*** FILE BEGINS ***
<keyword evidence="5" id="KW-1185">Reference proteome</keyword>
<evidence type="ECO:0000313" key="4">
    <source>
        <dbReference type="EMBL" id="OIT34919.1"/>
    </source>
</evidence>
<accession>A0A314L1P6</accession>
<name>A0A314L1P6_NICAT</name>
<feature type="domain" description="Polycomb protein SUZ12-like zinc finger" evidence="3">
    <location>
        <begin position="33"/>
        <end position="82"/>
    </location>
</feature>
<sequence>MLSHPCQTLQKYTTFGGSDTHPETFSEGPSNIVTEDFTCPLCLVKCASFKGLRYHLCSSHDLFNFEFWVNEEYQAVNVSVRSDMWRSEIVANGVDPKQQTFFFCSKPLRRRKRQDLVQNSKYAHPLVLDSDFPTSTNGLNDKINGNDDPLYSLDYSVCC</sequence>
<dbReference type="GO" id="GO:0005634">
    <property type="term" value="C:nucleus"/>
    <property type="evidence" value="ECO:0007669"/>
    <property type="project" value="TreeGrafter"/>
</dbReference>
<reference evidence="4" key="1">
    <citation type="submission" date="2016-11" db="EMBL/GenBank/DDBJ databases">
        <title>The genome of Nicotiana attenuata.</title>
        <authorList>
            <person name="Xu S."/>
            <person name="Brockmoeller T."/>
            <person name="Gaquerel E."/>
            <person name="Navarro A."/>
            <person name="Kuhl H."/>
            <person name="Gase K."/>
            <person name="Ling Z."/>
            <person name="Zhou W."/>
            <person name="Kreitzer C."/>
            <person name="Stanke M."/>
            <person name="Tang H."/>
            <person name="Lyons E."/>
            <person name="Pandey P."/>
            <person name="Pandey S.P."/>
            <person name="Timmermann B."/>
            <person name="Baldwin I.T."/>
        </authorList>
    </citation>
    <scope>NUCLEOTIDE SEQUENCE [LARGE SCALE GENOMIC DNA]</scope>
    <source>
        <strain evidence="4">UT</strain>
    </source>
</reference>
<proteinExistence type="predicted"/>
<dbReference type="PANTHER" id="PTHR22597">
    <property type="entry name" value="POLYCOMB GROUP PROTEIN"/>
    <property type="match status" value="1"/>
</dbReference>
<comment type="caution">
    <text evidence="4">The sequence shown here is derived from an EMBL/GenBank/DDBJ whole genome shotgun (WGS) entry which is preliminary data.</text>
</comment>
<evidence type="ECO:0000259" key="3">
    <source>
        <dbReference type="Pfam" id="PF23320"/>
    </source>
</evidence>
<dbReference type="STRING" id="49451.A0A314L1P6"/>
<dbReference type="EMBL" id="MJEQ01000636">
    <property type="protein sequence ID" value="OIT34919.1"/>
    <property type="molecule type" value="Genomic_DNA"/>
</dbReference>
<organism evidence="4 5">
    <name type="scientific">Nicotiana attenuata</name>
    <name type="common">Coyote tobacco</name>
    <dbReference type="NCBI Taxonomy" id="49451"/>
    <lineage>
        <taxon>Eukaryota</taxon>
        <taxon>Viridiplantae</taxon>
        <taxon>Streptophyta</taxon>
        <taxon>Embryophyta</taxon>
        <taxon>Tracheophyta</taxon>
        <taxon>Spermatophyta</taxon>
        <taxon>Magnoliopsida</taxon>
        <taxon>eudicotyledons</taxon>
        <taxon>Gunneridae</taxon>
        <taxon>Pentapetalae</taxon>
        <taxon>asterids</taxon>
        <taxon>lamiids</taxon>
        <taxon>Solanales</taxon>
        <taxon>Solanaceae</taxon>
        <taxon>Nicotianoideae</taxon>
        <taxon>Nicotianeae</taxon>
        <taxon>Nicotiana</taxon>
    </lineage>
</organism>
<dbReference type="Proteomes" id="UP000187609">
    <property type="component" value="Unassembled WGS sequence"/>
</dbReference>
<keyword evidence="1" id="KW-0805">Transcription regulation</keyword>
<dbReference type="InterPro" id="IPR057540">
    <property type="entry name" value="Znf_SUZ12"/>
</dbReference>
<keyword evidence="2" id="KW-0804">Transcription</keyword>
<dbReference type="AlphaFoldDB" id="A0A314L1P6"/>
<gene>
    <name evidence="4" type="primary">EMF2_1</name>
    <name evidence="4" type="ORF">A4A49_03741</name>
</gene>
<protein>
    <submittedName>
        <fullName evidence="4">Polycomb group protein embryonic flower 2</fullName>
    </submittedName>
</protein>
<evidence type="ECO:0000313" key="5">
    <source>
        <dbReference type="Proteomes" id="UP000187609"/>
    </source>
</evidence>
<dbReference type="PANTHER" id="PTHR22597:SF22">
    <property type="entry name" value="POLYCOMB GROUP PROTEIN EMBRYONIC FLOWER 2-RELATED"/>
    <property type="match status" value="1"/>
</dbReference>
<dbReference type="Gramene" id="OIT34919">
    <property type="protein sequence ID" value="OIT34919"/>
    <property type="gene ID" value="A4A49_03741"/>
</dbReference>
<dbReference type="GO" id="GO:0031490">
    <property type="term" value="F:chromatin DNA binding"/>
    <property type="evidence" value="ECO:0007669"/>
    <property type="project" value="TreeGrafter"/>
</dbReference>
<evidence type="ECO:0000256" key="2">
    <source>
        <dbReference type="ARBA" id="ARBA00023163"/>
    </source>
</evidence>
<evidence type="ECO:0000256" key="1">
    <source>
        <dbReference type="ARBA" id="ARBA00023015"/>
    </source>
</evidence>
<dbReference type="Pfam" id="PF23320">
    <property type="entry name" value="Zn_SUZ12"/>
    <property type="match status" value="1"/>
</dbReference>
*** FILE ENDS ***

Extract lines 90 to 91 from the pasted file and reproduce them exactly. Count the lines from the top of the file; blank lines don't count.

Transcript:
<dbReference type="Proteomes" id="UP000187609">
    <property type="component" value="Unassembled WGS sequence"/>